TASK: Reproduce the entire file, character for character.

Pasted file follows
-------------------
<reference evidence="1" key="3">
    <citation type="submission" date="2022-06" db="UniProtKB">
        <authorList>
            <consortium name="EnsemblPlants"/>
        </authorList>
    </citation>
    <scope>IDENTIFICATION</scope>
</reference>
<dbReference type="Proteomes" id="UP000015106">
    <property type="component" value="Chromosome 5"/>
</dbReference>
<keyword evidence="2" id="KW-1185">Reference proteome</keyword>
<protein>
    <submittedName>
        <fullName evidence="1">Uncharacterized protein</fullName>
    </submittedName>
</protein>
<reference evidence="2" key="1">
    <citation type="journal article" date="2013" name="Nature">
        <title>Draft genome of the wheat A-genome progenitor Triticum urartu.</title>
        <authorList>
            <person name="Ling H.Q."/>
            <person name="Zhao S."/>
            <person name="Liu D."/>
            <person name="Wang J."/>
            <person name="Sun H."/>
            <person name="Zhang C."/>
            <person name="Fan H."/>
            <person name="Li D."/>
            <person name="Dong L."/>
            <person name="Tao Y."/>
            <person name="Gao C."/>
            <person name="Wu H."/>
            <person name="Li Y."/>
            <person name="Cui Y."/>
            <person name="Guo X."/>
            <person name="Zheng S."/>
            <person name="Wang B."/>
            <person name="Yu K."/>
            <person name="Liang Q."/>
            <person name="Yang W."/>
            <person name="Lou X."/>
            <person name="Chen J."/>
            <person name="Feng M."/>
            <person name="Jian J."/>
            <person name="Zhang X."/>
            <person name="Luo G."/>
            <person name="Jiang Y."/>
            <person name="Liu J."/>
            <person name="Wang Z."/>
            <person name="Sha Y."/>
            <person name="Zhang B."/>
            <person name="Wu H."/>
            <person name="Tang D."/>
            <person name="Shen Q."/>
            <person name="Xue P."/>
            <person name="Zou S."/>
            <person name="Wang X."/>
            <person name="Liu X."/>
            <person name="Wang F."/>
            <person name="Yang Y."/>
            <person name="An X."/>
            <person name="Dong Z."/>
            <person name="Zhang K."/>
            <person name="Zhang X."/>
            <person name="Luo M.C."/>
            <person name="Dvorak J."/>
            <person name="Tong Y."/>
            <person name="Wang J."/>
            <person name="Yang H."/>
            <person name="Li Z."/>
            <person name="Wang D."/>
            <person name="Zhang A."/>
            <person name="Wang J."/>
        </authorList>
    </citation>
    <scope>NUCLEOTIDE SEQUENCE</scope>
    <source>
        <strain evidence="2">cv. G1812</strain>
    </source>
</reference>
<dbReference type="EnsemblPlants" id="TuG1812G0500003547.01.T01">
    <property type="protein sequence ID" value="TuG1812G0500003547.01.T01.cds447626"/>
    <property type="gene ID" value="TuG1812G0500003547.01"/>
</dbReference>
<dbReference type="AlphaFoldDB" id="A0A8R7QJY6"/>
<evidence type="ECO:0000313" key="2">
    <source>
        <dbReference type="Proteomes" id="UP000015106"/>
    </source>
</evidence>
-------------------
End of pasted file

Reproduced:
<reference evidence="1" key="3">
    <citation type="submission" date="2022-06" db="UniProtKB">
        <authorList>
            <consortium name="EnsemblPlants"/>
        </authorList>
    </citation>
    <scope>IDENTIFICATION</scope>
</reference>
<dbReference type="Proteomes" id="UP000015106">
    <property type="component" value="Chromosome 5"/>
</dbReference>
<keyword evidence="2" id="KW-1185">Reference proteome</keyword>
<protein>
    <submittedName>
        <fullName evidence="1">Uncharacterized protein</fullName>
    </submittedName>
</protein>
<reference evidence="2" key="1">
    <citation type="journal article" date="2013" name="Nature">
        <title>Draft genome of the wheat A-genome progenitor Triticum urartu.</title>
        <authorList>
            <person name="Ling H.Q."/>
            <person name="Zhao S."/>
            <person name="Liu D."/>
            <person name="Wang J."/>
            <person name="Sun H."/>
            <person name="Zhang C."/>
            <person name="Fan H."/>
            <person name="Li D."/>
            <person name="Dong L."/>
            <person name="Tao Y."/>
            <person name="Gao C."/>
            <person name="Wu H."/>
            <person name="Li Y."/>
            <person name="Cui Y."/>
            <person name="Guo X."/>
            <person name="Zheng S."/>
            <person name="Wang B."/>
            <person name="Yu K."/>
            <person name="Liang Q."/>
            <person name="Yang W."/>
            <person name="Lou X."/>
            <person name="Chen J."/>
            <person name="Feng M."/>
            <person name="Jian J."/>
            <person name="Zhang X."/>
            <person name="Luo G."/>
            <person name="Jiang Y."/>
            <person name="Liu J."/>
            <person name="Wang Z."/>
            <person name="Sha Y."/>
            <person name="Zhang B."/>
            <person name="Wu H."/>
            <person name="Tang D."/>
            <person name="Shen Q."/>
            <person name="Xue P."/>
            <person name="Zou S."/>
            <person name="Wang X."/>
            <person name="Liu X."/>
            <person name="Wang F."/>
            <person name="Yang Y."/>
            <person name="An X."/>
            <person name="Dong Z."/>
            <person name="Zhang K."/>
            <person name="Zhang X."/>
            <person name="Luo M.C."/>
            <person name="Dvorak J."/>
            <person name="Tong Y."/>
            <person name="Wang J."/>
            <person name="Yang H."/>
            <person name="Li Z."/>
            <person name="Wang D."/>
            <person name="Zhang A."/>
            <person name="Wang J."/>
        </authorList>
    </citation>
    <scope>NUCLEOTIDE SEQUENCE</scope>
    <source>
        <strain evidence="2">cv. G1812</strain>
    </source>
</reference>
<dbReference type="EnsemblPlants" id="TuG1812G0500003547.01.T01">
    <property type="protein sequence ID" value="TuG1812G0500003547.01.T01.cds447626"/>
    <property type="gene ID" value="TuG1812G0500003547.01"/>
</dbReference>
<dbReference type="AlphaFoldDB" id="A0A8R7QJY6"/>
<evidence type="ECO:0000313" key="2">
    <source>
        <dbReference type="Proteomes" id="UP000015106"/>
    </source>
</evidence>